L, P

Modified from Ward, J. V. (1992). "Aquatic Insect Ecology," Vol. 1, "Biology and Habitat." Wiley, New York.

Modified from Ward, J. V. (1992). "Aquatic Insect Ecology," Vol. 1, "Biology and Habitat." Wiley, New York.

marine habitats by competitive exclusion. Problems with osmoregulation have been given as another reason for the paucity of saltwater species; however, one of the two multicellular animals found in the Great Salt Lake is a member of the order Diptera (see later: Unusual Habitats), providing evidence that some insects display a strong ability to osmoregulate.

The first aquatic insects are believed to have inhabited flowing water as early as the Permian and Triassic. It was not until the late Triassic and early Jurassic that evidence of abundant lentic, or still-water, fauna arose, accompanied by rapid diversification of water beetles, aquatic bugs (Heteroptera), and primitive Diptera. On the basis of several lines of evidence including osmoregulation, fossil evidence, secondary invasions to water of many taxa, and great variation in gill structure among and within orders, some authors have suggested that the first insects may have lived in water rather than in terrestrial habitats. However, the general consensus is that an aquatic origin for insects seems unlikely and that aquatic insects may not have shown up until 60 to 70 million years later than their terrestrial counterparts.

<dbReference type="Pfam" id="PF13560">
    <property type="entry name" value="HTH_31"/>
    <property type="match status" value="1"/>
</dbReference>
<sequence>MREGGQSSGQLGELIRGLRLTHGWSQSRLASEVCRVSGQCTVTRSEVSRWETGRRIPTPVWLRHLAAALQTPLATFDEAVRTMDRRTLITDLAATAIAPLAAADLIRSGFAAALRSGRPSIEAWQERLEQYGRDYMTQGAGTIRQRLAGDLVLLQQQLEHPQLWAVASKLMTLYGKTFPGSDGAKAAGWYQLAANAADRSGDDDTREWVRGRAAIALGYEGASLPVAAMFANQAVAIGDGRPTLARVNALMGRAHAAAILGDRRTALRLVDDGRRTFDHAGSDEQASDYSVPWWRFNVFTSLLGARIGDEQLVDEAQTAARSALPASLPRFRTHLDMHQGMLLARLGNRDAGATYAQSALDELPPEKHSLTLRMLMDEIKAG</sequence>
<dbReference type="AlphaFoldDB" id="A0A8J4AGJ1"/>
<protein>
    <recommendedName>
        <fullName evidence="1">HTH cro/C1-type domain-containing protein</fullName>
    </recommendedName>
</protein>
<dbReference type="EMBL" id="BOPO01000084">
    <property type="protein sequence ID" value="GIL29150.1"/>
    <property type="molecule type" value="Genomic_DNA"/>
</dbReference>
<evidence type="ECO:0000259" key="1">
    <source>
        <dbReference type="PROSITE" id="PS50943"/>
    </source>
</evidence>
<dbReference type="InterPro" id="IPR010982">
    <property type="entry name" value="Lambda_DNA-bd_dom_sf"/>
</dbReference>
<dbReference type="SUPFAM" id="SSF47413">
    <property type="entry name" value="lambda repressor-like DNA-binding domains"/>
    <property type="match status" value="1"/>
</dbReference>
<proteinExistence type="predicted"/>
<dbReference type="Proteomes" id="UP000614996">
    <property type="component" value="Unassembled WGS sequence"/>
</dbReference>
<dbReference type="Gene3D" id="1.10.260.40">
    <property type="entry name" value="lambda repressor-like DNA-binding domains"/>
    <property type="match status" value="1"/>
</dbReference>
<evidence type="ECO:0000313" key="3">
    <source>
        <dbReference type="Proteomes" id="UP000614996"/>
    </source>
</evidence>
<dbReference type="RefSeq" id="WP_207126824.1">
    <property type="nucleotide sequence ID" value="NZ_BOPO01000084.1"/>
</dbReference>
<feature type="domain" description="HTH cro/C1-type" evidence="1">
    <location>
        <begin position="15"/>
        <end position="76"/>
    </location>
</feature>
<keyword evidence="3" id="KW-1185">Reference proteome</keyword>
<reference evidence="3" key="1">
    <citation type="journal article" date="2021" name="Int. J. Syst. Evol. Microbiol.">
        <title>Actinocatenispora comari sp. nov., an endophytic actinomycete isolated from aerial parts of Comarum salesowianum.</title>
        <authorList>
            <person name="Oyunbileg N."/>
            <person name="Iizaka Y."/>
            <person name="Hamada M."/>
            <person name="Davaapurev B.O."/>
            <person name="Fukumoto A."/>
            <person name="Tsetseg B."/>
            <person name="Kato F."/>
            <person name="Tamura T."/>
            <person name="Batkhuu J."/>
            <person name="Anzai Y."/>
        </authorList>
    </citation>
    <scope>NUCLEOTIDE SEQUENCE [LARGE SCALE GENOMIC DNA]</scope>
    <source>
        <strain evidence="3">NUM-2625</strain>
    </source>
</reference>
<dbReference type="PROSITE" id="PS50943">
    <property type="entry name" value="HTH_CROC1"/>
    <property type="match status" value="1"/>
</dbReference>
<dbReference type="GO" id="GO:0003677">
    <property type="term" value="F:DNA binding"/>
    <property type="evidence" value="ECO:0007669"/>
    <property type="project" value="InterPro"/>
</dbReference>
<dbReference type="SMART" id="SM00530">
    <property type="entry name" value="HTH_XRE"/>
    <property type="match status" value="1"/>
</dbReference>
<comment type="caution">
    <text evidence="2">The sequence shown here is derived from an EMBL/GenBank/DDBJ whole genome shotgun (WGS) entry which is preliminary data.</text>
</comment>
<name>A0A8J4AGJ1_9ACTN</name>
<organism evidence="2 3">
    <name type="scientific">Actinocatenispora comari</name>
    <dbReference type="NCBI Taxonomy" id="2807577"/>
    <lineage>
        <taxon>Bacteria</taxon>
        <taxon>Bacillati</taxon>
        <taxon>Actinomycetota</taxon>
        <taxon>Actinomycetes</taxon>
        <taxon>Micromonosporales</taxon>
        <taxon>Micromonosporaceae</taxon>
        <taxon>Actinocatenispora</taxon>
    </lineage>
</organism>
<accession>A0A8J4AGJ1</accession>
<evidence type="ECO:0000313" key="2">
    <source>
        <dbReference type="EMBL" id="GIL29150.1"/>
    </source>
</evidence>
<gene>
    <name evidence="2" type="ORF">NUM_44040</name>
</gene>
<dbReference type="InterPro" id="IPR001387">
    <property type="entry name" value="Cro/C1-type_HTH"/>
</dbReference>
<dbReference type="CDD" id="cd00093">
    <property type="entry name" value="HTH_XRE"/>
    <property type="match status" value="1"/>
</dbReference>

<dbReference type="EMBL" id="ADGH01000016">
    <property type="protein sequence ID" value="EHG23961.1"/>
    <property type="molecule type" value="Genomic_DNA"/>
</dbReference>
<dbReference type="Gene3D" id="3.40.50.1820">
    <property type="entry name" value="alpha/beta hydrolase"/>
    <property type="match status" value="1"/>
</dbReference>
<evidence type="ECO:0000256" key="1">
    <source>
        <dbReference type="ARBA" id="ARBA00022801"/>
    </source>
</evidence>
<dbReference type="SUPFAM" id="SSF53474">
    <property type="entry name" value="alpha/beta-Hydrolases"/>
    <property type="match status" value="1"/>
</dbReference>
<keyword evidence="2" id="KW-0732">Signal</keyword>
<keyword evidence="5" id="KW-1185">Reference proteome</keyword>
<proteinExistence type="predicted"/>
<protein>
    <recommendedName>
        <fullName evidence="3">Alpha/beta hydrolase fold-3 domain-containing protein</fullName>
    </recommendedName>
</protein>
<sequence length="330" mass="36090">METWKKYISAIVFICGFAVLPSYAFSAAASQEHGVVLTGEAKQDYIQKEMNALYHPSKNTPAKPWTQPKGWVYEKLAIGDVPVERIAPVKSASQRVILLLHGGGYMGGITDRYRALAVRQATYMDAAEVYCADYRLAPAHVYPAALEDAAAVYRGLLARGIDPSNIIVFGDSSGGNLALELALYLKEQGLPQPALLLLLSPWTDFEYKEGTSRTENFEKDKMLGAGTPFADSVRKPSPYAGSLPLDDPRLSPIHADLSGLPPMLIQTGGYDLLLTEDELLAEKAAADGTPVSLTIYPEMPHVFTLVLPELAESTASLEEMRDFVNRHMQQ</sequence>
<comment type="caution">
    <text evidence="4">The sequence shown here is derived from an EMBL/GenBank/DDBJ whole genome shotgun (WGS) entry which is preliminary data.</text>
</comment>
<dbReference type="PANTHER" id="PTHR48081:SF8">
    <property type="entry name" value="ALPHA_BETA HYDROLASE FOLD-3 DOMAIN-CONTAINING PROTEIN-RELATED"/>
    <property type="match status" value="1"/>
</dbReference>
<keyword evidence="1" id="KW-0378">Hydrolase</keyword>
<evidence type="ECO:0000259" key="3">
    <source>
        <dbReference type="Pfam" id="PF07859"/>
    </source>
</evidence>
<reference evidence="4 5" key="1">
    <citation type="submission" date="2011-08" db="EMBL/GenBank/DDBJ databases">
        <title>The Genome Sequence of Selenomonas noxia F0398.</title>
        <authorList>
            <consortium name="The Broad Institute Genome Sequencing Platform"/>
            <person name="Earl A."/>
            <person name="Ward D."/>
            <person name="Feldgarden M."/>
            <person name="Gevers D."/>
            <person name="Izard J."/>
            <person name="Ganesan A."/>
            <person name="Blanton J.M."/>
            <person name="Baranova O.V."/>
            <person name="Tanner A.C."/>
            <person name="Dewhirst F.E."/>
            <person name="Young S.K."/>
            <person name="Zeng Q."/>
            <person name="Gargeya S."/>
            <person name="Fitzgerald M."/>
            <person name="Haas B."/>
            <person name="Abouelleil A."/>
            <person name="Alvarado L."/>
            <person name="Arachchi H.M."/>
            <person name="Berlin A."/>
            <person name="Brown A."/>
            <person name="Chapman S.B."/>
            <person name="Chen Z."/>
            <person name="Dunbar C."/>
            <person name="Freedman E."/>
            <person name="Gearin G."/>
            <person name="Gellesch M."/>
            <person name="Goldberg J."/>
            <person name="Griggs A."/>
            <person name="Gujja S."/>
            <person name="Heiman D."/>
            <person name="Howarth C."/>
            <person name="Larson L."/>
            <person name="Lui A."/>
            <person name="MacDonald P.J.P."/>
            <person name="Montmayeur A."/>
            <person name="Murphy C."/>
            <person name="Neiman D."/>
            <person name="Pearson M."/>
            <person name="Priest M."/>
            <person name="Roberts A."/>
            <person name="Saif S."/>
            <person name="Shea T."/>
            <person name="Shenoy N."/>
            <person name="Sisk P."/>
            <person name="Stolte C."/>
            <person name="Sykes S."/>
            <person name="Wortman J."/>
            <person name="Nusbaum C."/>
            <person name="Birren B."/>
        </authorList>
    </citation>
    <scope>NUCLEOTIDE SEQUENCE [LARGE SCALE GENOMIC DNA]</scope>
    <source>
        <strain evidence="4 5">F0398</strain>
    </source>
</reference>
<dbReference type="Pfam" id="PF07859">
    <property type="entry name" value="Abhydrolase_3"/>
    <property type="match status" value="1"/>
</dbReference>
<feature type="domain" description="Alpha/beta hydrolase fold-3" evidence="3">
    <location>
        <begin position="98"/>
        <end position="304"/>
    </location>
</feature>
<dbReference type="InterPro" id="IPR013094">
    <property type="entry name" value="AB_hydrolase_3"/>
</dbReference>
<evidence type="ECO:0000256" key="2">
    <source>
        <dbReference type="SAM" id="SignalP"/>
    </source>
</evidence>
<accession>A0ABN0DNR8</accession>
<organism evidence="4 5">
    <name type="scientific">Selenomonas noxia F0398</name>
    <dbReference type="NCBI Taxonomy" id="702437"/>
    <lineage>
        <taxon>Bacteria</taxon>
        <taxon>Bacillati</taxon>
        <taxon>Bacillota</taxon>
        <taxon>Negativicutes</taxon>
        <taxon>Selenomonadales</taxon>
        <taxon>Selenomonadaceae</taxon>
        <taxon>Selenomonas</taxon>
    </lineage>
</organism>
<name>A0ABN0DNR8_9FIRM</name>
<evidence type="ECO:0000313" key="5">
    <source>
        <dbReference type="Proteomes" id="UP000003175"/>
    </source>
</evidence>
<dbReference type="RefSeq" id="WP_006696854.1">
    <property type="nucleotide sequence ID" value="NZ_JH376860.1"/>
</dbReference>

Freshwater systems are often divided into standing (lentic) and flowing (lotic) waters. Although such a division is useful for indicating physical and biological differences, habitat diversity can vary tremendously within these two broad categories, and some of the same taxa may be found in both lentic and lotic habitats, depending on the physiological constraints of a given habit. Many factors influence successful colonization of aquatic insects to a given habitat; however, most of these would fall under four broad categories: (1) physiological constraints (e.g., oxygen demands, respiration, osmoregulation, temperature effects), (2) trophic considerations (e.g., food acquisition), (3) physical constraints (e.g., coping with harsh habitats), and (4) biotic interactions (e.g., predation, competition). However, these categories are so interrelated that detailed analysis of each factor separately is very difficult.

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